13 Things You Learn When You Have A Younger Sister

13 Things You Learn When You Have A Younger Sister

You now know the entire script of 'Frozen.'
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We all know that siblings are a blessing and a curse. Some are blessed with just a few siblings that get along perfectly and some are cursed with nothing but rambunctious older brothers. I was definitely blessed to have an array of siblings, one of them being 15 years younger than I. It was definitely a shock, but it is more common than some may think. Life is never boring with a little one running around the house creating noise and trouble wherever they roam. And picking up after them is just as much fun as taking care of them. The age difference may be big, but the love I have for my little sister is even bigger. Here are a few tell-tale signs that you also have a sibling way younger than you and the things you learn from it.

1. You forever will have a playdate buddy.

It never fails you always have someone to play with and release your inner child. It's one of the many great things about having a younger sibling.

2. You get to practice for the future.

Despite what you may think, being an older sibling can be hard. You are basically the "built-in-babysitter," my mom likes to call it. You get a lot of practice where kids are concerned in this situation. When the age difference is a pretty big gap, it can help prepare you for the future when and if you have your own kids.

3. It also helps decide whether or not you think you want kids later in life.

Yeah... it can also determine if you'd be a good parent or, you know if you want to have several screaming and pooping children running around all of the time. But, of course, they can be darling angels too.

4. You learn how much patience you actually have.

As you may already know, kids can be a handful, especially once they reach their toddler years. You will soon figure out how much patience you do have when that time comes. Eventually, you'll probably just stop caring if there is marker painted on every piece of furniture in the house. It happens.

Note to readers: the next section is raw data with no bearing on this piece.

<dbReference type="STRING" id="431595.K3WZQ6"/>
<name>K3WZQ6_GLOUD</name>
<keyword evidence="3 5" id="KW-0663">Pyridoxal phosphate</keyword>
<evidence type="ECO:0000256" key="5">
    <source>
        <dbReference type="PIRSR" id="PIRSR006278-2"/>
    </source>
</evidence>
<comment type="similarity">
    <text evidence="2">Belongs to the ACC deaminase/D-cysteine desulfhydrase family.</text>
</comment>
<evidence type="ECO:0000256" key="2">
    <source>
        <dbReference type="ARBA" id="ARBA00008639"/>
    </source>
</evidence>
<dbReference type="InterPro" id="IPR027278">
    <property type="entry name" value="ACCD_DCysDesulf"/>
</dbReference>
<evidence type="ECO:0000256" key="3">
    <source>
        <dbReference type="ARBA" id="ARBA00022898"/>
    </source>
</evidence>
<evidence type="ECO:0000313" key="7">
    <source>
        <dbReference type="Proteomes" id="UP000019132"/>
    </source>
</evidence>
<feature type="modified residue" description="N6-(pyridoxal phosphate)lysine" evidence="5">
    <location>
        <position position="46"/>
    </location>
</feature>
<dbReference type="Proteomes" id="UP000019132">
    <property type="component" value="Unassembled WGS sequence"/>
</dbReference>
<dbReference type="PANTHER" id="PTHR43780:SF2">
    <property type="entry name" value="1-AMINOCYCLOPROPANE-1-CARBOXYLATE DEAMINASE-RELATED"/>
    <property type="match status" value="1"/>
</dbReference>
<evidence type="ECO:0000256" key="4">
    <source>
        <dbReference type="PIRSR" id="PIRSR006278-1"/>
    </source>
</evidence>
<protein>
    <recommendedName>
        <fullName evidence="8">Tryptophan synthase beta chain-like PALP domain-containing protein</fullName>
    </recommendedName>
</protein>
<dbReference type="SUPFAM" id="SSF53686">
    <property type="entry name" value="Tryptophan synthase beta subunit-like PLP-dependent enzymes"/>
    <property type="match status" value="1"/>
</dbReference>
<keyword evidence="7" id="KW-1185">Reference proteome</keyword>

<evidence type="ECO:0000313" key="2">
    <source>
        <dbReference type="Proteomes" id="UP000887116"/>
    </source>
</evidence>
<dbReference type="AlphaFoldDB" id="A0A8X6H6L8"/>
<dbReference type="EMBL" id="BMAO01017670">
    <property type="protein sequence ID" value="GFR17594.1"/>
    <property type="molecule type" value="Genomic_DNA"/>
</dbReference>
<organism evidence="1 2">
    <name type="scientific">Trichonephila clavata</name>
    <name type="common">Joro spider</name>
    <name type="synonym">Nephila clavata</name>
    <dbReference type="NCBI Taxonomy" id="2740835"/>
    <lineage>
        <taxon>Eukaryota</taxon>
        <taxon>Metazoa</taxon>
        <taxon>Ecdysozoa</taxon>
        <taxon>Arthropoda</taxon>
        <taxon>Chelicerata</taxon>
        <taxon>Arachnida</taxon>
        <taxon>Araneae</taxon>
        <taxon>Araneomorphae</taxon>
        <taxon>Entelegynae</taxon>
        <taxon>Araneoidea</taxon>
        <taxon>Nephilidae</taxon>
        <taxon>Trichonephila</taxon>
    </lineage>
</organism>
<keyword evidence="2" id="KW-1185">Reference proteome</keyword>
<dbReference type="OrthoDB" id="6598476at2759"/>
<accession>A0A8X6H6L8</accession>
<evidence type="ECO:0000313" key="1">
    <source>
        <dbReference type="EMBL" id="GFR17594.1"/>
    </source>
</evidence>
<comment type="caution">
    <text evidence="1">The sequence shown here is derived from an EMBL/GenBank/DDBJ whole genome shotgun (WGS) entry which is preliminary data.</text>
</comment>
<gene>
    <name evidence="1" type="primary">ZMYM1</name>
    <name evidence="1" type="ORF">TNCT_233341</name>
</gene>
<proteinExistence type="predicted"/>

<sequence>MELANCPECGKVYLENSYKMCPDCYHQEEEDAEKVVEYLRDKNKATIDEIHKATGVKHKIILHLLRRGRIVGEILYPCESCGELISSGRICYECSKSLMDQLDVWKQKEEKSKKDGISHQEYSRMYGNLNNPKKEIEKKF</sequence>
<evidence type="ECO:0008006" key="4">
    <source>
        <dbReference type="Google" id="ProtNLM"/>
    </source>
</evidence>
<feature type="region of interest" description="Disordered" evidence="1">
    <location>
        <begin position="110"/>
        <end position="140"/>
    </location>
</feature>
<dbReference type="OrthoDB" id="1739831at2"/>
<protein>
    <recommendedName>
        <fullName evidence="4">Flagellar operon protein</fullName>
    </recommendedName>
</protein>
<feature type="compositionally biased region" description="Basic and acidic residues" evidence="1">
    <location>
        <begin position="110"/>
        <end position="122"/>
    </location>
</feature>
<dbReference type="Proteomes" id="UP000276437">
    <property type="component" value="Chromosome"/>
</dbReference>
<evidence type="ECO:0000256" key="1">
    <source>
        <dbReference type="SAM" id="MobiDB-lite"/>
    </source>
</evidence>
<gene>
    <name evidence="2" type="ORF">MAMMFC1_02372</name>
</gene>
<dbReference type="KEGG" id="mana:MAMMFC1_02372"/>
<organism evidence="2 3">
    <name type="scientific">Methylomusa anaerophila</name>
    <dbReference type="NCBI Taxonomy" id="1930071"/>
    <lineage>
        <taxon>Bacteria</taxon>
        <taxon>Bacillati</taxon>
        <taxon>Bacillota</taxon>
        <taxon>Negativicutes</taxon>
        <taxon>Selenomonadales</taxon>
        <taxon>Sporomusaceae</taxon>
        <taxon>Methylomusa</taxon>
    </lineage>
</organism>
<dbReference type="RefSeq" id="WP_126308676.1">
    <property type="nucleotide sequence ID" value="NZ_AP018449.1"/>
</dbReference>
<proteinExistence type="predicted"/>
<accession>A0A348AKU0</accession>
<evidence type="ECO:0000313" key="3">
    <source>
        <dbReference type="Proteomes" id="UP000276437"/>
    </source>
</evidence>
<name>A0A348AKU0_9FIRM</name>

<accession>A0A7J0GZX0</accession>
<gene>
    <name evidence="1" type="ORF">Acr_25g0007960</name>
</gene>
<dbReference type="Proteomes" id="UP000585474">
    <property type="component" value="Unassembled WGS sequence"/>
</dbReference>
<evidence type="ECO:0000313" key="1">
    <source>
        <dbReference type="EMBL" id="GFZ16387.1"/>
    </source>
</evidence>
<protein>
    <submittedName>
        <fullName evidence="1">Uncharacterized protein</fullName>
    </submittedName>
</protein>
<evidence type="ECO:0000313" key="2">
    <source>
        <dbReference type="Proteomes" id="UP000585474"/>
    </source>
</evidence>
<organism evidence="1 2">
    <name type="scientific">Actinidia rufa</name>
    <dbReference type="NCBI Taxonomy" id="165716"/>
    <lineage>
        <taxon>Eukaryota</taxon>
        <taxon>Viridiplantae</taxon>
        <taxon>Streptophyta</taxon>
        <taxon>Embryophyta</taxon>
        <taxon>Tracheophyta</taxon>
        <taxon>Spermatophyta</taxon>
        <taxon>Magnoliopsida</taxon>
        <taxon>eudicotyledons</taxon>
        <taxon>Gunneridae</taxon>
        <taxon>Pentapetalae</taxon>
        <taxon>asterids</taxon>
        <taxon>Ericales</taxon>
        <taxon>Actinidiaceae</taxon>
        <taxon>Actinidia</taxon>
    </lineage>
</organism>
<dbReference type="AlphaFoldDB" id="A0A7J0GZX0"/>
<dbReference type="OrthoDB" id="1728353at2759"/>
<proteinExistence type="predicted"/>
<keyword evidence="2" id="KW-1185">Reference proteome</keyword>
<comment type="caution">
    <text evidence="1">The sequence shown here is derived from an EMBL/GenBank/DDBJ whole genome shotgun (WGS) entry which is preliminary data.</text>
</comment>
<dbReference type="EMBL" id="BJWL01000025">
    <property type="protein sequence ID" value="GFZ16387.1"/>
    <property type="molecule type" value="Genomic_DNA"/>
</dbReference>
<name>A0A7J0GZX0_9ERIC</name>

5. You get to act like a kid again and not many people think much of it.

Oh yeah. Here comes the fun part. This is not limited at home. You can go anywhere and play around and have fun. You can spend your time at the park and it not be weird because you have a child with you. Or you can still go by yourself, no judgment.

6. You watch the same movies/shows over and over.... and over again.

EVERY DISNEY MOVIE EVER. Enough said.

7. People always think that you are the parent of your younger sibling.

Boy, if this ain't the truth. I can't tell you how many times I've been thought to be the mother of my little sister. It's awkward especially if your mom is standing right next to you (sorry mom). But after a while, you just get used to it and actually agree with the people that assume that your sibling is actually your kid. It's just easier.

8. You have the chance to teach things that you wish you knew when you were younger.

On a more serious note, you have the opportunity to teach your sibling all the things you wish you had known growing up. Growing up can be tough and mentally exhausting, especially at certain times (middle school phase- we looking at you), but now is the chance to help them through it and make things right. They don't have to suffer like we did.

9. You create a bond like no other.

As you watch them grow, they become your best friend. Everything you do they will look up to you. And the memories you create with them are ones to last a lifetime and hopefully none they will forget.

10. You gain a friend and a responsibility to be their role-model.

THIS is your chance to leave a good impact on someone. It can be very tough and you may have a lot of pressure on your shoulders, but you'll start to think that if they look up to anyone now or later on in life, you want it to be you. And another thing you'll learn is that as they grow, they become your best friend.

11. You always have an excuse to NOT go out.

Hey, we've all done it before, no shame. BUT, here is a legitimate reason not to go out and hang with your friends when you'd rather be at home. Works every time.

12. No really, sometimes you can't go out.

Except those days when you actually do want to go out and you can't because you really are babysitting that night. Fun.